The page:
When he returned to his South-Central Los Angeles home from a midday errand Saturday, Earnest Glass was alarmed to find a dozen police cars and two dozen neighbors in front of his house.
"One of the neighbors told me he looked up and saw a piece of a plane falling in my backyard," said Glass, a 73-year-old retired paint salesman who lives at 440 East 95th St. "Then I saw the police coming out of my house and I got all shook up.
"I thought we had another Cerritos," he added, referring to the August, 1986, tragedy when two planes collided in the air, killing 67 on the two planes and 15 others on the ground.
Glass' concern was quickly allayed, however, when he learned that no one was injured by the 6-foot by 2-foot piece of an American Airlines DC-10 wing flap that crashed among his lemon and avocado trees. Two other pieces the same size fell harmlessly in the street nearby, authorities said.
A 20-foot-long section of the landing flap on the left wing apparently broke off as it was opening during Flight 181's approach to Los Angeles International Airport shortly before noon, said FAA spokesman Russell Park. The flight, which was en route from Chicago, carried 223 passengers and 11 crew members.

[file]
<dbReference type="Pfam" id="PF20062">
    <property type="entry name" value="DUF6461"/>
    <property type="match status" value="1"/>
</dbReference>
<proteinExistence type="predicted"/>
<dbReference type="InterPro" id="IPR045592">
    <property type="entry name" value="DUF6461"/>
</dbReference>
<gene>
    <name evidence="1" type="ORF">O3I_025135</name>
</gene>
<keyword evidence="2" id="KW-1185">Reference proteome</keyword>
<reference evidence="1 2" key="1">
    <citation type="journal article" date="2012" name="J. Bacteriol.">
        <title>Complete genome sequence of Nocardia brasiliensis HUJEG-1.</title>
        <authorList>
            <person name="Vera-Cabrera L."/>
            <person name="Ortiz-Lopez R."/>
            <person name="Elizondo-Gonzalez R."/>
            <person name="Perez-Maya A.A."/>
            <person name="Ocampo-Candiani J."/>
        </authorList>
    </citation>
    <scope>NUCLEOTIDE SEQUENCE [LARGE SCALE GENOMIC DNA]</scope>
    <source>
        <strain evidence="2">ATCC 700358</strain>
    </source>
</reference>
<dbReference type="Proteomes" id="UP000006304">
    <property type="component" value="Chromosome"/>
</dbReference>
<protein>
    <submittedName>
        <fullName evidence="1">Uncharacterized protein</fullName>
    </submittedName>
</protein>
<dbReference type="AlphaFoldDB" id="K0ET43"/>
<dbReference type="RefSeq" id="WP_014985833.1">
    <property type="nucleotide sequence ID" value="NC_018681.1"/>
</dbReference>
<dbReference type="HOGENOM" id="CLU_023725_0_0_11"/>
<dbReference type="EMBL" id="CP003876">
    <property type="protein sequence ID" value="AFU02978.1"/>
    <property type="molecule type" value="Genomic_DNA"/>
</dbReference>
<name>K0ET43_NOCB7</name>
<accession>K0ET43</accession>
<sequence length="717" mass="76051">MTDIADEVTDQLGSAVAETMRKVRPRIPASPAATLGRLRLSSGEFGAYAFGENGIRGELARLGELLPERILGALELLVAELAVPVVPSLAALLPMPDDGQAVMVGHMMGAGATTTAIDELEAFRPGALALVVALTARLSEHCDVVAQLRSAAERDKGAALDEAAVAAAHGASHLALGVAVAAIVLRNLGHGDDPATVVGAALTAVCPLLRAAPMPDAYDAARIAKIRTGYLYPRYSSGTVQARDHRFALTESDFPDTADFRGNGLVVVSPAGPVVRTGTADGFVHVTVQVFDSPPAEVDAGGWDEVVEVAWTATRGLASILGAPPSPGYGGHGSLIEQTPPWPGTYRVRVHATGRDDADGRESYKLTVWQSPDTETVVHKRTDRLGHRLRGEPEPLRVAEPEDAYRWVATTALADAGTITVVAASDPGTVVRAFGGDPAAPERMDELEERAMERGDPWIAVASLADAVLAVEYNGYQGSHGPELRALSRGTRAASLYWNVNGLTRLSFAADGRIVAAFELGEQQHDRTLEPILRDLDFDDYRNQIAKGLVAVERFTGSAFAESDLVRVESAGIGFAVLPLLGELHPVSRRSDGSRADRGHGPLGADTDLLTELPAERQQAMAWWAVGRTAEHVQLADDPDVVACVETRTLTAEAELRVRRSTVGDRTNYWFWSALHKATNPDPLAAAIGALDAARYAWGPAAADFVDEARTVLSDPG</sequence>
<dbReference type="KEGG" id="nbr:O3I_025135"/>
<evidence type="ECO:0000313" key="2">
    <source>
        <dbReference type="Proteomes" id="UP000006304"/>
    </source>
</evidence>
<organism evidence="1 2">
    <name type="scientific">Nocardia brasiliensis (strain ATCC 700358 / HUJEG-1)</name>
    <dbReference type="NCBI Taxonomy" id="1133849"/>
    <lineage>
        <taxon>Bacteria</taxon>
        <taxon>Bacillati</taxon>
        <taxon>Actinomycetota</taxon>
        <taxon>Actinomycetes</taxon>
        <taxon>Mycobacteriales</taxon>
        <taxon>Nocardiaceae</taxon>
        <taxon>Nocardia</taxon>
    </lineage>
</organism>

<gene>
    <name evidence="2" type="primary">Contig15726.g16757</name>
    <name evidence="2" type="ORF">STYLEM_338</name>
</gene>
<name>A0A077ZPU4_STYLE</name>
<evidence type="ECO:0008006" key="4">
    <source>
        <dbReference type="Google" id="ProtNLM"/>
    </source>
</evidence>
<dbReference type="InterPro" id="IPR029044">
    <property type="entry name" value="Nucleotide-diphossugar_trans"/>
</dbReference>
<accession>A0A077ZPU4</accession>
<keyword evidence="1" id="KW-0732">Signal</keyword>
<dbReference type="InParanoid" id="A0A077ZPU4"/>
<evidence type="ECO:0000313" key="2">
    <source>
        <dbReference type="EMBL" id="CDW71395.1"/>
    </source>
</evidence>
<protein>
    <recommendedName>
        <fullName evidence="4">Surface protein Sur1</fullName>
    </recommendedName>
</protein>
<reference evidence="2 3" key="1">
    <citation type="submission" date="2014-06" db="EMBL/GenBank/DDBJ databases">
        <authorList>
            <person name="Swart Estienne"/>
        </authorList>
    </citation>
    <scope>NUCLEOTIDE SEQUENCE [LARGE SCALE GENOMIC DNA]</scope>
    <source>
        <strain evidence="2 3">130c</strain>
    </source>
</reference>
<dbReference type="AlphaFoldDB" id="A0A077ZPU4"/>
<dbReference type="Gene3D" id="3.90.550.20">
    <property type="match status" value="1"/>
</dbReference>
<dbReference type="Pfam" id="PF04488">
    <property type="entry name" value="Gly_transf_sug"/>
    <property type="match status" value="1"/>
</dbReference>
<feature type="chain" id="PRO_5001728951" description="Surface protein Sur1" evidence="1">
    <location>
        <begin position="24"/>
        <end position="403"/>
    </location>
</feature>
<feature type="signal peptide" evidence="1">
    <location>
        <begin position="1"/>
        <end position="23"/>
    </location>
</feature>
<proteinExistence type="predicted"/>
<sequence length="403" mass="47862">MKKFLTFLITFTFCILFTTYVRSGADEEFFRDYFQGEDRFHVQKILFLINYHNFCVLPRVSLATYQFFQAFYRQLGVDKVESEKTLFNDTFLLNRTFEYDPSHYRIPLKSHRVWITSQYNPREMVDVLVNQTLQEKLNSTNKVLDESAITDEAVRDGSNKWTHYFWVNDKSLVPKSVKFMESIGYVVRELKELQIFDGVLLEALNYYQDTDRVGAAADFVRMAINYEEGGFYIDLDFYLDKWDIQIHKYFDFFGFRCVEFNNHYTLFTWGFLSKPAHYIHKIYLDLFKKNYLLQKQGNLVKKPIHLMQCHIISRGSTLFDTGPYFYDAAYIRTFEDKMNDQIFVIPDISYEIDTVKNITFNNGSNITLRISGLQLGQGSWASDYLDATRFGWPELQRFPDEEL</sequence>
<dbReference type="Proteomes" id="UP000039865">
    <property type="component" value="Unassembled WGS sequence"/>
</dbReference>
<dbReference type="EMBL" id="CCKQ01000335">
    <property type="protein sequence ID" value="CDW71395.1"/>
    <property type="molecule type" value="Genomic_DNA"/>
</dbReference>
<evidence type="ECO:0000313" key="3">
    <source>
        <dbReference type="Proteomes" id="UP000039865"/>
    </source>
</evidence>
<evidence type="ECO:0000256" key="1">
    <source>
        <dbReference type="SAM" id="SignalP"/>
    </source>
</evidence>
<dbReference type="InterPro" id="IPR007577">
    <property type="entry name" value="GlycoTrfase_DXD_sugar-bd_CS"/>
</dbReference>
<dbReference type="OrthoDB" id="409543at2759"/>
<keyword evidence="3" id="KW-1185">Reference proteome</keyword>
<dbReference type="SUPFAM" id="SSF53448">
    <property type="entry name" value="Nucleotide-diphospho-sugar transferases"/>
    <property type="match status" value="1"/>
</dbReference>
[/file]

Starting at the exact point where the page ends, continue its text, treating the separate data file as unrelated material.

The pilot, who felt the plane roll slightly to the left, temporarily aborted the landing, circled once to adjust the right flap to balance the plane and landed without incident, said American Airlines spokesman Russell Mack.
Searching for Cause
Both the Federal Aviation Administration and American Airlines officials said they were investigating the incident to determine why the section of the flap broke off.
While all three pieces of the flap were recovered, that was more than Glass could say for his composure, and that of his wife, Agnes, and sister-in-law, Nellie F. Young. Both women were home when metal from the sky landed 20 feet from the one-story stucco house.
"When that thing hit, they couldn't figure out what it was because it made such a terrible noise," Glass said Saturday evening. "They thought somebody was trying to take a car out and hit something.
"We're just fortunate that it fell away from the house because it was pretty close, and that's enough to shake anybody up. Everybody's still wobbly."